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Thoughts on Losing Control

Photo by Jakob Rosen on Unsplash

I have never been so out of control, yet at the same time in complete control. I didn’t even know that was possible.

“Uh oh. That doesn’t feel right.”

How can I be so in tune with my car? I have owned it for seven years and am about as comfortable as you can get when I am driving it. But it is hard for me to believe just how sensitive my feel is when it comes to what is happening with my little two-door Honda Civic. And for a split second, something doesn’t feel right. My back tires suddenly don’t feel connected to the pavement of the freeway. How can I know that?

But a moment later, it is clear that I am absolutely right. I am hydroplaning. 

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Thoughts on Consensus

Photo by Andrea Lightfoot on Unsplash

I was watching a Youtube video posted by Peter Boghossian. For those who don’t know him, he grabbed my attention and gained my admiration back in 2017 and 2018 when he and two colleagues, James Lindsay and Helen Pluckrose, exposed the fraud at the heart of academic journals, particularly in critical studies departments. The three submitted multiple “academic” articles to multiple “academic” journals (that were actually published) on ridiculous topics such as rape culture among dogs in dog parks and the need for straight men to use sex toys on themselves anally to overcome their homophobia and transphobia.

More recently, he has toured college campuses to conduct an exercise he calls Reverse Q&A. The idea is that rather than lecture and have students ask him questions, he asks students to state their opinion on a topic, which ranges from strongly agree to strongly disagree. They stand on a line that indicates their level of agreement, and he asks them questions. Then in real time and based on what they are hearing, they may move to a different place along the scale as their opinions shift.

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Lions, Tigers, and Book Burning! Oh My!

If a book is removed from a school curriculum or library because of its content (or even because of its problematic author), those who agree with the decision laud it as righteous, progressive, or necessary to protect those who may be made uncomfortable by the book.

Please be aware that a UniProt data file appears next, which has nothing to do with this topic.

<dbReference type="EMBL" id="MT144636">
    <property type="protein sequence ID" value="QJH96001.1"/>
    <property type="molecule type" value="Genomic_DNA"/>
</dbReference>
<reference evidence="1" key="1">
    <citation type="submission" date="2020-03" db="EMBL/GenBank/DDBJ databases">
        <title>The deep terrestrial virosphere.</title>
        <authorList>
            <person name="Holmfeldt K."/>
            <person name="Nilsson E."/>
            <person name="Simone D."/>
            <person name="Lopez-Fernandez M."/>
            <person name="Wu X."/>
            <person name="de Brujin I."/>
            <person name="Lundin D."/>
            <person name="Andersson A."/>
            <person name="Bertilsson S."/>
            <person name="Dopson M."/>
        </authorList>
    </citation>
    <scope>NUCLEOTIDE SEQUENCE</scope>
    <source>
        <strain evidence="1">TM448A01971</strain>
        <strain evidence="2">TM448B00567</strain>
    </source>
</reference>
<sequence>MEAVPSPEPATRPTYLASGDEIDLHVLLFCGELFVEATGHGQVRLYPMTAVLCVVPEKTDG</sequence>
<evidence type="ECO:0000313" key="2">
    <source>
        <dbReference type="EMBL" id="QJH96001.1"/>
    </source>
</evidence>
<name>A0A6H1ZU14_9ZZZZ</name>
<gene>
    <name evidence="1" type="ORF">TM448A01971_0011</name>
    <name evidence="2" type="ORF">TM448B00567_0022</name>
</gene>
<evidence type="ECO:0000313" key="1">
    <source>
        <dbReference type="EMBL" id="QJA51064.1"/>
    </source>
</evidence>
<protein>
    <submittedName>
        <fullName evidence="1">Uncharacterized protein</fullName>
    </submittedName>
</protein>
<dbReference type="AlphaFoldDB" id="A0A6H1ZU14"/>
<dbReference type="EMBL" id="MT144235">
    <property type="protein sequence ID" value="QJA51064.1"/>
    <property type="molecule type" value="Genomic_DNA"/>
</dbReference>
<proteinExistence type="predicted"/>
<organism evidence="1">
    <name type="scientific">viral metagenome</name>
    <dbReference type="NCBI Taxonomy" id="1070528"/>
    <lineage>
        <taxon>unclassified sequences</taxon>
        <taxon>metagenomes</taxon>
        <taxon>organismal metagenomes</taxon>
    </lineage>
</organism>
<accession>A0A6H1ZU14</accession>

So if a book such as Of Mice and Men or Pride and Prejudice is removed from the curriculum for racist language or outdated stereotypes, this is praised as a victory for social justice and for eliminating offensive content and authors.

However, those who disagree with a book removal loudly blame fanatics (who ironically also push for removal to protect certain people from discomfort) and will publish clickbait articles denouncing “banned” books.

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Group Identity (Conclusion)

Photo by Miguel Henriques on Unsplash

And here we are – the conclusion of a speech I gave in 2007. I have spent the past ten installments expanding on my thoughts and experiences from fifteen years ago. I enjoyed the process because I could directly see how so many of the problems we are seeing in education today were obvious much longer ago. And seeing where we are today, I would have to say that my concerns were warranted!

This will be the last installment, and I look forward to hearing others’ thoughts on this topic and on what they are seeing in their children’s and grandchildren’s schools. Thank you for joining me on this journey!

If you would like to go back to the beginning, you can find the FIRST essay in the series here.

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Group Identity (Part Ten)

Photo by note thanun on Unsplash

I cannot believe I am on the tenth installment in this series of essays on the focus of group identity on college campuses. I knew I had some things to say, but I didn’t expect it to be this long. But I continue here with probably the most devastating effect of focusing on group identity: the impact on a student’s self-image. For those who worry about what is happening on campuses today, and who are concerned about the direction of our society, the roots were planted long ago. And much longer ago than my personal experience. 

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Group Identity (Part Nine)

Removed from many curriculum – as “unreliable”

This ninth installment of my series on education and the focus of group identity is particularly important to me. Only because I feel so strongly about this topic. I am completely opposed to the idea that students can only relate to literature written by authors of the same ethnic background and gender as they are and to literature written about people just like them. And although I used to lecture my students about this topic fifteen to twenty years ago, I am completely shocked at how this idea has become so mainstream today.

So let’s get into it…